David Dunning and Justin Kruger discovered that confidence decreases as people gain expertise. Ignorant people are dedicated to their ideas because they do not understand more. However, changing your perspective reveals a myriad of unknowns beyond your knowledge. Think about our chess player, who still believes he is the grandmaster. What happens when our chess player encounters a much more talented opponent, someone with a great understanding of the game? No matter how hard he tries, our chess player loses every single game. So, he reacts defensively. He criticizes the game of chess. He insults the other player until eventually he decides to open his mind. He buys a book on chess to learn more about the game. Like many curious amateurs, he begins to feel overwhelmed by the volume of information he does not understand. He was so confident in his abilities before but now he is aware of his limitations. He is beginning to understand the standards of performance. While new knowledge accelerates his understanding of the game, it also cripples his confidence.
Just like ignorant people overestimate their abilities, intelligent people underestimate their abilities. Suddenly, you are aware of an overwhelming number of questions and mysteries. You finally recognise how challenging your field really is. Naturally, your confidence in your abilities sinks to an all-time low. Even though you are more capable than you were, you no longer value confidence over experience or expertise. You view yourself as an amateur with a lot to learn, even if you know much more than the average person. That is one reason why intelligent people underestimate their abilities, but there is one more reason. When you investigate a subject, and gain vital experience, you make another set of faulty assumptions. An inexperienced person cannot clearly observe the road ahead, but an experienced person cannot clearly see the road behind. In other words, intelligent people belittle their own expertise. You assume anyone can achieve your level of mastery. You assume the challenges you have overcome are simple or easy, no matter how difficult they really are. Return to our chess player, now he has played over a hundred games. He studied different strategies from grandmasters. In other words, he explored the depth of his field, and his perspective on the game has changed. Yet he underestimates his abilities. Even after he wins his first chess tournament, his confidence is much lower than it was at the beginning. He plays a better game of chess, but he does not accurately value his new experience or expertise. For this reason, the Dunning-Kruger Effect often graphs as an upside-down curve. On one end of the curve, expertise is low, and confidence is high. As expertise increases, confidence decreases.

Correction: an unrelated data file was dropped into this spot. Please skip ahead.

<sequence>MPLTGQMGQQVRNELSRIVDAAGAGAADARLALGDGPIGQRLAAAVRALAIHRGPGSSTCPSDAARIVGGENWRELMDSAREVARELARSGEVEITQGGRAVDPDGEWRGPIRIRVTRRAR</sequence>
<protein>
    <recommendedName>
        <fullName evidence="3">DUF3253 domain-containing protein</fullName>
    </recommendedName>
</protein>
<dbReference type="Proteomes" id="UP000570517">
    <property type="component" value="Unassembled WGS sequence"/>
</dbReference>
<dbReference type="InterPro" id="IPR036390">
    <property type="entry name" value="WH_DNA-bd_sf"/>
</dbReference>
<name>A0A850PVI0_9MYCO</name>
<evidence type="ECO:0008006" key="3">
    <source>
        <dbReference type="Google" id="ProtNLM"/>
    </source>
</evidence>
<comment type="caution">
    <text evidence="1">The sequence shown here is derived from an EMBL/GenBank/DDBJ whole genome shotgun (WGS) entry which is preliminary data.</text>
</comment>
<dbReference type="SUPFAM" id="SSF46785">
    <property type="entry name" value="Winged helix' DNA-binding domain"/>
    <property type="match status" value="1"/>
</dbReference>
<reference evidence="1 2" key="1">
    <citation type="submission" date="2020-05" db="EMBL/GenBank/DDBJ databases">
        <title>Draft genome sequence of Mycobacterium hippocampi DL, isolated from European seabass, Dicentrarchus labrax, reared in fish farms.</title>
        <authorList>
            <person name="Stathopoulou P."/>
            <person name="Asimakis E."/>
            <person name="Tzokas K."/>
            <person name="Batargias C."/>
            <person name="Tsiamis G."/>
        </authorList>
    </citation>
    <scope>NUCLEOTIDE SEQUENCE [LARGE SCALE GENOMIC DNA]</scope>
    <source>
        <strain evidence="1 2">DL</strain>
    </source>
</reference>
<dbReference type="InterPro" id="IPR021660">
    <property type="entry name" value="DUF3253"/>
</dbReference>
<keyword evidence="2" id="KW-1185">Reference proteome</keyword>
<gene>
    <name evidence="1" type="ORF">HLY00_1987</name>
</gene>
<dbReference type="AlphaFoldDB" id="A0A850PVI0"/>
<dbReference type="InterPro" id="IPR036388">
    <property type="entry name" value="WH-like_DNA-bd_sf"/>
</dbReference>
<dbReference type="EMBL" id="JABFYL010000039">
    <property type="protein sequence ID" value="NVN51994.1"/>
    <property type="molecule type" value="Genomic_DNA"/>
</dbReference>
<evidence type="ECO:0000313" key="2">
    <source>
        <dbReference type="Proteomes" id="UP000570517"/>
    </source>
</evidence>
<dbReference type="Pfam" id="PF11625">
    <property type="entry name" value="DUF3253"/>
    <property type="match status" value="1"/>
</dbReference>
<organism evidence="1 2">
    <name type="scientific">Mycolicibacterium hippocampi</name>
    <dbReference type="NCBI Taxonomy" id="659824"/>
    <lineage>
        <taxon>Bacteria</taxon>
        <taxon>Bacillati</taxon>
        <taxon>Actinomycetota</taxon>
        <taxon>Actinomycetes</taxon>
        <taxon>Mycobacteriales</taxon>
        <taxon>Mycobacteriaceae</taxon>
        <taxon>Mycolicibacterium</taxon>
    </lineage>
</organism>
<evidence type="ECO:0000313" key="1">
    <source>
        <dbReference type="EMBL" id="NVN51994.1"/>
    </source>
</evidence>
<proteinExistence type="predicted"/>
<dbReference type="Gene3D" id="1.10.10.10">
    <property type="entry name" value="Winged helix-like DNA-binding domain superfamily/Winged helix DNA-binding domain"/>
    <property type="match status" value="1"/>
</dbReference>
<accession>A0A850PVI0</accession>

But eventually, you reach a turning point, where an intelligent person realizes how little they understand. Once you reach rock bottom, your confidence begins to increase. Your field starts to make sense. You begin to draw conclusions on your own and put complicated theories into practice. In other words, as expertise evolves into mastery, your confidence gradually increases. But note it is a different kind of confidence. The quiet confidence of a growing expert is nothing like defensive confidence at the other end of the spectrum. A growing expert only feels confidence in his abilities because he respects the difficulty of his field. He may be a leader in the industry. He may be an artist beloved by millions; yet he knows he has not learned everything there is to learn. He knows he will never have mastered his field. This mindset is what separates a confident amateur from a confident expert. Confident amateurs believe they know all there is to know. On the other hand, experts are well-aware of the gaps in their understanding. They believe in their abilities, but they know their shortcomings better than anyone.
So, what can we take away from Dunning and Kruger’s research?
Intelligence, and our perception of our intelligence is often a paradox. We cannot know what we do not know until we know it. Often, recognising our lack of knowledge is more significant than finding actual answers. So, how do you properly judge your strengths and weaknesses? Well, the simple answer is: do not be afraid of what you do not know. Many people equate ignorance with stupidity, but they are different. An intelligent person is not afraid to admit their ignorance because ignorance can change. Questions can be answered. So, take a deeper interest in the things you believe. Make an effort to widen your perspective, and most of all keep your ego out of the equation.
Chamorro-Premuzic, T. (2019). Why Do So Many Incompetent Men Become Leaders? Harvard Business Review Press.